OCCASIONALLY those of us living in the political bubble have to remind ourselves that there will be a general election in less than 12 months. Why is this? It’s because the three main parties who, in one way or the other, hope to form the government after May 2015 seem to be locked into a sort of death wish.
The travails of David Cameron and his constant fight with the eurosceptics is now entering its fifth season in terms of political soap operas, and the end of the affair between the Lib Dems and Nick Clegg has just become painful to watch. In both cases the parties detest their coalition existence and seem set on being drummed out at the next election.
But harder to fathom is the increasing crisis surrounding Ed Miliband’s leadership of the Labour Party. It seems now that a week does not go by without a senior colleague briefing against him.
Many of the attacks on him appear to be emanating from shadow chancellor Ed Balls’ circle, although Mr Balls himself will always claim total loyalty to his party’s leader.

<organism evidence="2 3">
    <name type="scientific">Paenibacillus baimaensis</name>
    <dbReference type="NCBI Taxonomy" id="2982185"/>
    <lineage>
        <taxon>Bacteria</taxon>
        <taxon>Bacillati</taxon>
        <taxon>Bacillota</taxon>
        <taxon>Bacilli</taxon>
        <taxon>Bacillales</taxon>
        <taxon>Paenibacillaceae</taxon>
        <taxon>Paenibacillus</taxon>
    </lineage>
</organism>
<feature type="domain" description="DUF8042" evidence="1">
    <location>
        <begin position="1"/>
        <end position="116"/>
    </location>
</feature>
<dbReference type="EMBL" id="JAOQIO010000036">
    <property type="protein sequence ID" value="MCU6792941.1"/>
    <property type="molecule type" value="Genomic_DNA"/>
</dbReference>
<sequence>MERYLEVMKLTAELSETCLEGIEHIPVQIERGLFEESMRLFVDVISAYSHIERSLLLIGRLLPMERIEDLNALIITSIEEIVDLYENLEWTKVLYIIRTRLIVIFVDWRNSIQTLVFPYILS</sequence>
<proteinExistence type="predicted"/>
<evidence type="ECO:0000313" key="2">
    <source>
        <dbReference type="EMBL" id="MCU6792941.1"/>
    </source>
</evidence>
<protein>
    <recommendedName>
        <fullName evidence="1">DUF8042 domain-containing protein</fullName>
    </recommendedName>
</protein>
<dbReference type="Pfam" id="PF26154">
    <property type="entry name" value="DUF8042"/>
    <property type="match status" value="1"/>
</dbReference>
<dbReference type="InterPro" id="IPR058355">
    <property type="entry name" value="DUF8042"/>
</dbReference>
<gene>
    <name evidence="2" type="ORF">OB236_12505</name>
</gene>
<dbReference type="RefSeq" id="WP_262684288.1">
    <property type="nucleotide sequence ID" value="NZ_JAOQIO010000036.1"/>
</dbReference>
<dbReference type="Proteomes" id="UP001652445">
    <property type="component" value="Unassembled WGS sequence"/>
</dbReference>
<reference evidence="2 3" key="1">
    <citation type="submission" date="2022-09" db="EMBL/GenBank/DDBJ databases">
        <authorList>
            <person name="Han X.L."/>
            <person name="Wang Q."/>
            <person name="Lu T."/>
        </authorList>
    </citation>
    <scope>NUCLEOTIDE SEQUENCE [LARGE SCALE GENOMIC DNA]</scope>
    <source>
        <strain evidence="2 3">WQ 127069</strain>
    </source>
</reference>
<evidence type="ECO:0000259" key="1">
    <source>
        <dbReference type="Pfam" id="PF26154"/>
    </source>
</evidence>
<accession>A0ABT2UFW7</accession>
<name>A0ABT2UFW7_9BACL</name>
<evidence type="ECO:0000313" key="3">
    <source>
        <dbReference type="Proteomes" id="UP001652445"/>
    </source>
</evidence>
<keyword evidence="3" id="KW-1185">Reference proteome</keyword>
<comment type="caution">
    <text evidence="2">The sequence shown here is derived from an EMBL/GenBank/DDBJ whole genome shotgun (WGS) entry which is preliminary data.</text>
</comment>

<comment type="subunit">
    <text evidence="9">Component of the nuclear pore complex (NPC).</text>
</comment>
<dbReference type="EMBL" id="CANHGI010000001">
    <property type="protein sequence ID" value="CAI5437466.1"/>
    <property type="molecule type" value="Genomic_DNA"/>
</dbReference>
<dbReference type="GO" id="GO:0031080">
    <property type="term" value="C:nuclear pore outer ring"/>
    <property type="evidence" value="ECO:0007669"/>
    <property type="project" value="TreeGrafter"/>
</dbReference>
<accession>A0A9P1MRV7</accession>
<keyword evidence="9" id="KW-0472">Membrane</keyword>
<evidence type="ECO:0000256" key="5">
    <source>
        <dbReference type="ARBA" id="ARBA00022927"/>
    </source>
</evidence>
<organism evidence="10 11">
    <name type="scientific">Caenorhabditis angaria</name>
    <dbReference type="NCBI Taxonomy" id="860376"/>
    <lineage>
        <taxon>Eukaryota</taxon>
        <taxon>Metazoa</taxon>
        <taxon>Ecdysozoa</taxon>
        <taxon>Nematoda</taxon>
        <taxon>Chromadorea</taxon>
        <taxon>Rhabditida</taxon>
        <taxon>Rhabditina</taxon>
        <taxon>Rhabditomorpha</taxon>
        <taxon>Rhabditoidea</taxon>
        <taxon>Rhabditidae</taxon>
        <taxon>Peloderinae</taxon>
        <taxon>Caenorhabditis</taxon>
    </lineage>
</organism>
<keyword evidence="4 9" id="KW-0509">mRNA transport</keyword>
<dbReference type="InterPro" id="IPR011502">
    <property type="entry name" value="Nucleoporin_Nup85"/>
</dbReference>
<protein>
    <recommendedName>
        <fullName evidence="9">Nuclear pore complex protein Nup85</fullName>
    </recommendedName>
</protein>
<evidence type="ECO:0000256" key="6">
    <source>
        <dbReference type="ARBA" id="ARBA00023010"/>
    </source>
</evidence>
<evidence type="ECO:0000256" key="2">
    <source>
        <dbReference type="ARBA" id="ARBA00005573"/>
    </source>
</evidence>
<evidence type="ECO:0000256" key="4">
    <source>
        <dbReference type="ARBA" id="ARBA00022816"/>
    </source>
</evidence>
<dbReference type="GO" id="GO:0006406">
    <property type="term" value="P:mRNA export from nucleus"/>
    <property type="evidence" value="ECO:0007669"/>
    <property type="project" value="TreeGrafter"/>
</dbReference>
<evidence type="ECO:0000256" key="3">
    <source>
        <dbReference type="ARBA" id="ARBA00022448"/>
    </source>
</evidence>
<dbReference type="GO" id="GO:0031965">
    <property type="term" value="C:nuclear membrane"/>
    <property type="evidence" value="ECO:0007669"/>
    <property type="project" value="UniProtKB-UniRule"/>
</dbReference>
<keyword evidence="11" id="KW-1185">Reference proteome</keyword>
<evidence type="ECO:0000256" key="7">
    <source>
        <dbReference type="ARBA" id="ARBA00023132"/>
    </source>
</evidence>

Former cabinet minister and front-bencher John Denham has been up front. He said working-class voters “don’t believe they are in any story that Labour is telling about the future of this country … if they’re not part of our story I don’t know what the Labour party is for”.
Phil Taylor, a former Labour speechwriter said: “Miliband-Balls is just as bad as the Blair-Brown era. Everything has to be agreed by both of them. Miliband is too weak to stand up for himself. I fell out with Ed Balls because Labour’s economic policy is nonsense.”
Things are so bad that, over the weekend, former leader Lord Neil Kinnock had to be wheeled out to defend Mr Miliband from the growing chuntering within the Labour ranks.
The strange thing is that this is a party leading in the polls which should be expecting to win next year and form the next government. Yet senior figures on and off the record seem to be happy to confirm the image of Mr Miliband that the Tories want to portray, of a man who is incapable of leading a party, let alone a country.
And the stakes are high. If Labour lose next year they will be out of government for another five years, making it a decade out of office. No wonder former home secretary David Blunkett warned that they could be 15 years in the wilderness.
The problem with Mr Miliband, though, is that he was elected as a compromise because he was not his Blairite brother.
The last compromise was Michael Foot, who was not Tony Benn on the left or Denis Healey on the right. That led to a record defeat at the polls in 1983 for a party riven with division. History threatens to repeat itself.